International Business

(Management and Global Business Dept., Rutgers Business School)

 

26:553:501 Cross-border Management: Institutions, Firms, and Industry Value Chains
Fall 2007 and every second fall thereafter.
This course explores challenges facing modern corporations in organizing cross-border activity that spans multiple stages of the value chain. The course contains several modules, including (but not limited to): Institutional theory and comparative management; theories of firm boundaries; management of inter-firm supply networks across national borders; markets for technology and the changing division of innovative labor in industry value chains. The course draws heavily on current literature in management, economics, and organization theory. Emphasis is placed on empirical research. Students are expected to critique papers, synthesize and present material to the class, and write a term paper.

26:553:601 Theory of International Business
Fall 2006 and every second fall thereafter.
This course provides a critical overview of the major theoretical approaches in the international business literature. These strands of analysis can be grouped under the five headings of the market power, internalization, eclectic paradigm, competitive international industry and macroeconomic approaches. We examine both the differences and the scope for complementarities between these alternative means of thinking about international business. Drawing upon this analytical background, the course then reviews the key areas of recent research focus. These crucial new research issues include the role of location in international business, the strategy and organization of multinational corporations, subsidiary level development, cross-border alliances and international mergers and acquisitions. The course concludes with an assessment of the role of methodological design and prospective new directions in international business research

26:553:602 History of International Business
Fall 2007 and every second fall thereafter.
This course examines the history of international business, with a particular focus upon the context and determinants of the growth over the last 150 years of the largest multinational corporations (MNCs).

26:553:604 Corporate Innovation & International Business
Spring 2006 and every second spring thereafter.
This course shows how the multinational firm depends critically on its technological and related skills to achieve its central strategic objectives. Introductory classes consider the determinants and characteristics of corporate technological change, and the linkages between science and technology, and the consequences of their geographical localization for international business. Then we assess the contention that corporate strategy should include a strategy for managing innovation, the purpose of which is deliberately to accumulate and exploit firm-specific knowledge. The course examines the implications of technological change as a learning process, for inter-company technology-based alliances, for international technology transfer, and for capturing the returns to innovation in the multinational firm. The innovative records of large and small firms are compared. The use of corporate patent statistics is appraised as a means of measuring patterns of innovation at the firm level. The course concludes with a discussion of systems of innovation, and of technology policies.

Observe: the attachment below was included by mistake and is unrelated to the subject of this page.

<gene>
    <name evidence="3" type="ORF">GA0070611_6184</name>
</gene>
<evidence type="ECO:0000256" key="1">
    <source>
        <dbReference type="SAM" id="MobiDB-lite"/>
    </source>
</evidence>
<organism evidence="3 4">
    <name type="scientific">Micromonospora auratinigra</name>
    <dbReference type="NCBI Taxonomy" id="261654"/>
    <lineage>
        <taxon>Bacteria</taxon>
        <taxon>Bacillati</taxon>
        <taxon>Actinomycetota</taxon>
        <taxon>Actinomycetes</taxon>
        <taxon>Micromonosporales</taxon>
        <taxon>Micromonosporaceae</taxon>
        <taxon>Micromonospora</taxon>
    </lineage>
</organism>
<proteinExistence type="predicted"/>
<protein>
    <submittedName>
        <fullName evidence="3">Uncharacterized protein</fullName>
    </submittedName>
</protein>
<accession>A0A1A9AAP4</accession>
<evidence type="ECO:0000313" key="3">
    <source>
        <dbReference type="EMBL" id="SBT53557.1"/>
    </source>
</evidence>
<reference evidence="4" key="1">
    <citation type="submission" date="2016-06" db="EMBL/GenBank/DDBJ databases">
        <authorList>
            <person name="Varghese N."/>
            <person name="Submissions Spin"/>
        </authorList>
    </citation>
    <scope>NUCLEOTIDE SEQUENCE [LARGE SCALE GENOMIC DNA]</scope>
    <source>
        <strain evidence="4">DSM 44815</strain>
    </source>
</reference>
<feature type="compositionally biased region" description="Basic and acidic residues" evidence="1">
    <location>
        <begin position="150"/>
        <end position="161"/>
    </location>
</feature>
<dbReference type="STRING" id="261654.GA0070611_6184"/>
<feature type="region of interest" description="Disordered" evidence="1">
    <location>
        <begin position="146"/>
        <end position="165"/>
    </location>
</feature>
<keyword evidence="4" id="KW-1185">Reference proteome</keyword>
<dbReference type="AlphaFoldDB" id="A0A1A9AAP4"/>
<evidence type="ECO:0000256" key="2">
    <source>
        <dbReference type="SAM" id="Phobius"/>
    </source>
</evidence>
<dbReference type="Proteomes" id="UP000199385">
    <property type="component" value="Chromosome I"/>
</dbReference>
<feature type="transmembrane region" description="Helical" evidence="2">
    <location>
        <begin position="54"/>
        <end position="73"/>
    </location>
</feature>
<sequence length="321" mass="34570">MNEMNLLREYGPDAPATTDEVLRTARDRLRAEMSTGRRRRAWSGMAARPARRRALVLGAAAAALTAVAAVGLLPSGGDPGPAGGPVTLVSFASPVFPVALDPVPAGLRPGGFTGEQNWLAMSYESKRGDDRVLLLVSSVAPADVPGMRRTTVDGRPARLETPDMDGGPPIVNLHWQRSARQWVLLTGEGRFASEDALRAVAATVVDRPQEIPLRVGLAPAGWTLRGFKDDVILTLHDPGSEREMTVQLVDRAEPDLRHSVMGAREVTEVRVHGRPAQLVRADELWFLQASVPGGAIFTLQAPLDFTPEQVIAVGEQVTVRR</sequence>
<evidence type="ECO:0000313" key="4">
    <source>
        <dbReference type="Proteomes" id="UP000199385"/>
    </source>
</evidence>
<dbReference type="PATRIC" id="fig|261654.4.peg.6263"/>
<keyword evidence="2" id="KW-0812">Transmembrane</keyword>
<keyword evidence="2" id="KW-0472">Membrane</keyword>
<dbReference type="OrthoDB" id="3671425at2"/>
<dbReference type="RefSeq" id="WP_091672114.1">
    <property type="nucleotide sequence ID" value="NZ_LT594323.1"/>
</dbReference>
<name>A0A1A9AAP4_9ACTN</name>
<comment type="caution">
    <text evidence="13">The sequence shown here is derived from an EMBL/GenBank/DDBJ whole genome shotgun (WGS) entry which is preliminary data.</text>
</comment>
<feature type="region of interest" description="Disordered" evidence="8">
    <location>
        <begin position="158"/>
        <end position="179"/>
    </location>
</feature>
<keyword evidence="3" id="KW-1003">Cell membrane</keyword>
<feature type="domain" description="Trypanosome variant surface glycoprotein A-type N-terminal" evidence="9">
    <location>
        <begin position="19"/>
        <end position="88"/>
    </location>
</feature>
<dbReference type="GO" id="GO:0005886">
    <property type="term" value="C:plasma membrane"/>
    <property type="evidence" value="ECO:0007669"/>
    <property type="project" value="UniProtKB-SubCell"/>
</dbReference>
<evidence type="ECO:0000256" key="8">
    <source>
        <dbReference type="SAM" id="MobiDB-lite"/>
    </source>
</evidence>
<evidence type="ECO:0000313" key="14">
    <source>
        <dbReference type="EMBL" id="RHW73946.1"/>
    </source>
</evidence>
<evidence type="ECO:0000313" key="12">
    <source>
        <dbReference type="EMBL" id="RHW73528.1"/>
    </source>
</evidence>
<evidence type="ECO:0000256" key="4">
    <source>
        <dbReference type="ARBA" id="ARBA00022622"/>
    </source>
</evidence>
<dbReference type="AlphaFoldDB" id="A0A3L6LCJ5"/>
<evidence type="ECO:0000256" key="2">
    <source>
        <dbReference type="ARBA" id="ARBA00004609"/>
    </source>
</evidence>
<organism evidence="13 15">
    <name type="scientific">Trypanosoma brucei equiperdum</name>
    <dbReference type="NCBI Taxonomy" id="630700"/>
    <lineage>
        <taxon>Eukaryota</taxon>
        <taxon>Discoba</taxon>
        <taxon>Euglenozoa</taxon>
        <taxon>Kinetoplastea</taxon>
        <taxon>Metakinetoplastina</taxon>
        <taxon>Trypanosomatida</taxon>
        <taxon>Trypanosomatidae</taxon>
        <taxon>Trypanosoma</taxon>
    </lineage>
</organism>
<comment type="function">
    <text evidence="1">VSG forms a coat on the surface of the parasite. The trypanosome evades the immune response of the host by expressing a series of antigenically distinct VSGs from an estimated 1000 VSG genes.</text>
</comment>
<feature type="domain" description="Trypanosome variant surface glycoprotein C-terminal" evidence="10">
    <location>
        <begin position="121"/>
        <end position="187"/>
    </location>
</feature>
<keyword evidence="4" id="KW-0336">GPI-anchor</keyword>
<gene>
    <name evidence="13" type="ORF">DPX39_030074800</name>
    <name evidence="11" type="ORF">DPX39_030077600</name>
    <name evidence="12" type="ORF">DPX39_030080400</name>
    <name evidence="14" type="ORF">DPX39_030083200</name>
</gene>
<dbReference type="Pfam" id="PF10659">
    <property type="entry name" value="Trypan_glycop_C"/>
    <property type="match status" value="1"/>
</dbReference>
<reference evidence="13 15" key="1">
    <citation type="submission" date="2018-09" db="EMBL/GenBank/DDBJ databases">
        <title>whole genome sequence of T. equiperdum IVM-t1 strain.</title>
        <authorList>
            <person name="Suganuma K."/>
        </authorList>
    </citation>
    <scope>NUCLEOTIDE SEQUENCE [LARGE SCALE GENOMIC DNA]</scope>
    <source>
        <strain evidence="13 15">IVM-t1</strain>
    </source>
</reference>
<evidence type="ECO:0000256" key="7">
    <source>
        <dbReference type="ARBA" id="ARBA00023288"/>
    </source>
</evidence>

26:553:605 National Innovation Policies and International Business
Spring 2007 and every second spring thereafter.
Examines the role of technology in economic development and national innovation systems as they evolve in the globalizing economy.

26:553:607 Global Political Economy
Spring 2006 and Fall 2006, and every second spring and fall thereafter. This course does not satisfy major requirements in International Business, or minor requirements in Organization Management.
This course offers a global perspective on long term change in the world economy, and the interaction between countries, regulatory systems and business firms. Attention is especially focused on the dynamics of international trade and investment, including the relationship between trade and economic growth, trade imbalances and protectionism, and the impact of technological innovation on international competitiveness. The role of economic and political institutions is also a central feature of our discussion, including the international trading and financial systems, national systems of innovation and political economy, and the interaction between multinational companies and both the state and multilateral institutions. The course also looks at the possibility of long waves in the world economy, and examines a variety of alternative perspectives on the origins and processes of globalization.

26:553:685 Special Topics Research in International Business

26:553:686 First Early Research Seminar in International Business

26:553:687 Second Early Research Seminar in International Business

26:553:688 Independent Study in International Business

26:553:799 Dissertation Research in International Business

 

Please note: Links to recent syllabi are provided where possible. In some cases, the link goes to the web site for the individual faculty member, where the syllabus is maintained. In other cases, the link allows you to download the syllabus. Other syllabi are available in the Program Office.

These syllabi are provided as information to potential applicants. They should also help current students make their individual study plans. But they are subject to change. Students should not buy books or make other plans related to a course until they have confirmed with the instructor that they have an up-to-date syllabus for the semester in which they are taking the course.